Diaz testified in his own behalf. He denied touching M.B. in a sexual way. He stated that M.B. came into his room to tell him to watch a television program, and she changed the channel. He told her to leave his room, and when M.B. refused, he grabbed her by the arm and took her out. Diaz asserted that M.B. threatened to do something to hurt him. On cross-examination, Diaz denied drinking on May 29, or having any beers with Thomas J., the son of Betty D.J. He also denied telling Thomas J. that he was drunk on May 29 and may have touched M.B. in the wrong way.

The government called Thomas J. as a rebuttal witness. *fn5 He indicated that Diaz "told me he was playing with [M.B.] And he stated he might have feeled [sic] her in a way that she probably thought that he was just feeling her wrong and she just I assume overreacted and just went and told my mom." Thomas J. recalled that he and Diaz had been drinking on May 29, 1995.

Just before Thomas J. was called to testify, the government had given defense counsel a copy of the transcript of his August 3, 1995 grand jury testimony. Defense counsel asked for a recess before cross-examining Thomas J. The trial court granted a fifteen minute recess. Defense counsel impeached Thomas J. with his grand jury testimony. Thomas J. told the grand jury, contrary to his trial testimony, that Diaz said he "didn't do it."

The Prosecutor's Closing Argument

During the government's relatively brief closing argument, the prosecutor recounted the story of what had happened to M.B. when she went to Diaz's door to tell him to switch television channels. She portrayed M.B. as an innocent child who knew nothing about sex, and Diaz as one who saw M.B. as "a sex object." Defense counsel objected to at least two of the prosecutor's closing remarks: (1) "[M.B.] is a very lucky girl. . . . [S]he got away before the defendant did anything further"; (2) "[M.B.] didn't want to tell [what had happened] because it's embarrassing . . . ladies and gentlemen [of the jury], . . . would any of you want to get up here and sit on this witness stand and tell us about some sexual experience you had?" Defense counsel's objections were overruled.

Defense Counsel's Closing Argument

In her closing argument, defense counsel asserted that M.B.'s account of the event "doesn't make sense." She stated: "You know it can't be the truth." She questioned M.B.'s credibility, and maintained that M.B. had a motive to lie because "Mr. Diaz had reprimanded her, pushed her out of his room." She emphasized that M.B. said she [716 A2d Page 177]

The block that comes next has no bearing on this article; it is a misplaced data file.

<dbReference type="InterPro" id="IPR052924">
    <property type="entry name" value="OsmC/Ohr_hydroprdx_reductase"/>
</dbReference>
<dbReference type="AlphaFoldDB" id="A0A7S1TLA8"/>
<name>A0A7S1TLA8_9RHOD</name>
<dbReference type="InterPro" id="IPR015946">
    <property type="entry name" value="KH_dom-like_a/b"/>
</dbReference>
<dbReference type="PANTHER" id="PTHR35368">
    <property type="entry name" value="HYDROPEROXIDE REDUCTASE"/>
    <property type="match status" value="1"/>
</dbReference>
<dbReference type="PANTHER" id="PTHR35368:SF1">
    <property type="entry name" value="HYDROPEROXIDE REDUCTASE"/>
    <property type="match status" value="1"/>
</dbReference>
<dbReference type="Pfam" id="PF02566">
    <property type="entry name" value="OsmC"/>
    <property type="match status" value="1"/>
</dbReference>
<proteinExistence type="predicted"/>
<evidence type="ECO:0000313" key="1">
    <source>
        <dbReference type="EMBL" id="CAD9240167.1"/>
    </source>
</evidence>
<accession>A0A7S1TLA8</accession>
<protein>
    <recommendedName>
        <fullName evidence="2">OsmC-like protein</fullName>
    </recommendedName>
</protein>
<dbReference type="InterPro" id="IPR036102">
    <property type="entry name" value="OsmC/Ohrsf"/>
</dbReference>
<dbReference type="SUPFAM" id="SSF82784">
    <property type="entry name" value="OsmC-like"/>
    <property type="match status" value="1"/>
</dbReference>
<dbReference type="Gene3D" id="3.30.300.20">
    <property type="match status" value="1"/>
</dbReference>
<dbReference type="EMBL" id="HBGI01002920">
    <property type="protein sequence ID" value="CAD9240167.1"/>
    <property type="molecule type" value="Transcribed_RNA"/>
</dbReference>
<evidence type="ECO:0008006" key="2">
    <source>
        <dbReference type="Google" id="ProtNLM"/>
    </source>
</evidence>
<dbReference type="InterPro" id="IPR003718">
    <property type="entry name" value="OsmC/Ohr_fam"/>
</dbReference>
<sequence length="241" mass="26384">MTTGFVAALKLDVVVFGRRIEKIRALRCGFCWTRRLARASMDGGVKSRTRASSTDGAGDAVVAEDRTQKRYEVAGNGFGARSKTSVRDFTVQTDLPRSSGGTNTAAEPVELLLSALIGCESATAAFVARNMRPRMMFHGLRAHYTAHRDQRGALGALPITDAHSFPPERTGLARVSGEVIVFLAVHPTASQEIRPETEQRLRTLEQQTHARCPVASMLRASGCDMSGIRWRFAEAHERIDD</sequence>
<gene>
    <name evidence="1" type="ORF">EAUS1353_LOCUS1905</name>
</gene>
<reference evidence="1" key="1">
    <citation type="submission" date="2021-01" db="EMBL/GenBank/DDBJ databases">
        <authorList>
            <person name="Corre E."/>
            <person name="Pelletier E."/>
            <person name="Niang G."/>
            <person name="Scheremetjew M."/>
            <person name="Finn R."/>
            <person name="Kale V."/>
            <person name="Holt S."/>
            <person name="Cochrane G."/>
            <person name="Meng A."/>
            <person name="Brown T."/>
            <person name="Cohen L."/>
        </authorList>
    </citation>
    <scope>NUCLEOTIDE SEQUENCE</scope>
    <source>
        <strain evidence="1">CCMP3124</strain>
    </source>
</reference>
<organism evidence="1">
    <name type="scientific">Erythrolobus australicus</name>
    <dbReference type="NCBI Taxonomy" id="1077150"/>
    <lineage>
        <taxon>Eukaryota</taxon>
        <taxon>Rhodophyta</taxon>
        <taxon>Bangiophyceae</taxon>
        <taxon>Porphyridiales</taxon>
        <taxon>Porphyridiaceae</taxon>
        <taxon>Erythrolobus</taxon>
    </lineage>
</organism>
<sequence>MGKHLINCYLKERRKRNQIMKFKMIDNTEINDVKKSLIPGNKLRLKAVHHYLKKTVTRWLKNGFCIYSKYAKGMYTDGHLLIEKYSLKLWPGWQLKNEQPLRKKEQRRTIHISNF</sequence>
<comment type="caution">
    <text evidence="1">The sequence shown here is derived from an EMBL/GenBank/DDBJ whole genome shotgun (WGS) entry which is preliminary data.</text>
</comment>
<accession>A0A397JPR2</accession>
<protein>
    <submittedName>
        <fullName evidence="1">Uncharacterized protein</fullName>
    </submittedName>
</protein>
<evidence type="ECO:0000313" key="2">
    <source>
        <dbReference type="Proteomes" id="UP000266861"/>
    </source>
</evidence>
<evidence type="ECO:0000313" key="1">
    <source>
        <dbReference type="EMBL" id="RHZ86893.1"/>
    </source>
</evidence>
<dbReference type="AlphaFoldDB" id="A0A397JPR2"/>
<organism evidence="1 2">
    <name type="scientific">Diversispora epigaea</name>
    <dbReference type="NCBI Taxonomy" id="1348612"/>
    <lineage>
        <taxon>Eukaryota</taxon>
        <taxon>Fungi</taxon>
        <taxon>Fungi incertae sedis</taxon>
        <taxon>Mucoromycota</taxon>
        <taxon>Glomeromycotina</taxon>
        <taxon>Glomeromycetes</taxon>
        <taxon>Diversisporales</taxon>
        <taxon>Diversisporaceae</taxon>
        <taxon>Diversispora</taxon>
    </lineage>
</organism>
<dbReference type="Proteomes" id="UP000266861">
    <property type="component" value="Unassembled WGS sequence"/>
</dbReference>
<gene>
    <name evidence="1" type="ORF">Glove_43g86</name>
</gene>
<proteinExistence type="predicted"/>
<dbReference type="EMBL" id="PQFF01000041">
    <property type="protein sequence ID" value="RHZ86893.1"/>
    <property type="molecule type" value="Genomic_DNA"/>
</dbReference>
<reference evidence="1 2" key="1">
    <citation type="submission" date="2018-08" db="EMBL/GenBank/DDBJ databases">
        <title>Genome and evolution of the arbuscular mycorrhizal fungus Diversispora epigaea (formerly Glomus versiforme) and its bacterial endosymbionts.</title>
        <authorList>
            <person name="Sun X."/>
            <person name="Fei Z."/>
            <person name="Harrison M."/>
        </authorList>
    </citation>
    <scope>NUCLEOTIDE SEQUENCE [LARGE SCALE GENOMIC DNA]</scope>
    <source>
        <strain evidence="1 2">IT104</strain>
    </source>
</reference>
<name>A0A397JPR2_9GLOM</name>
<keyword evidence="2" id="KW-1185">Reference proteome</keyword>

"couldn't" rather than "wouldn't" take her account of the event back. Defense counsel argued that "[M.B.] couldn't take [her account] back because it had gone too far." She also reminded the jury that M.B. did not "scream" or "yell" or "even say stop," and that M.B.'s mother did not take her to the hospital or the doctor upon learning of the event, even though M.B. stated that Diaz had tried to put his finger into her genital area. She suggested that a government witness, S.J., did not observe the incident, and only said that Diaz had been drinking beer on the evening in question, after "talking with" the prosecutor. She closed on a "reasonable doubt" theme, telling the jurors: "[I]f you were making an important decision in your life, you would not base that decision on any belief in the testimony of [M.B.]."

The Prosecutor's Rebuttal Argument

The trial judge later noted that the prosecutor's rebuttal was twice as long as her closing argument. At the outset of her rebuttal, the prosecutor stated: "The defendant's story . . . as to why [M.B.] supposedly fabricated this [account] makes no sense whatsoever." She reviewed the story of the encounter between M.B. and Diaz, and cast doubt on Diaz's version of the event. She compared M.B., a "respectful" and "thoughtful" child, to Diaz, implying that he was not respectful or polite. She asked "which one of these people [M.B. or Diaz] is the person that's trying to be honest here . . . [and] respectful of the rights of others. . . ." Defense counsel's objection was overruled. The prosecutor continued to recount the incident from the perspective of M.B., describing Diaz's actions, and explaining M.B.'s reactions and demeanor ...


Buy This Entire Record For $7.95

Download the entire decision to receive the complete text, official citation,
docket number, dissents and concurrences, and footnotes for this case.

Learn more about what you receive with purchase of this case.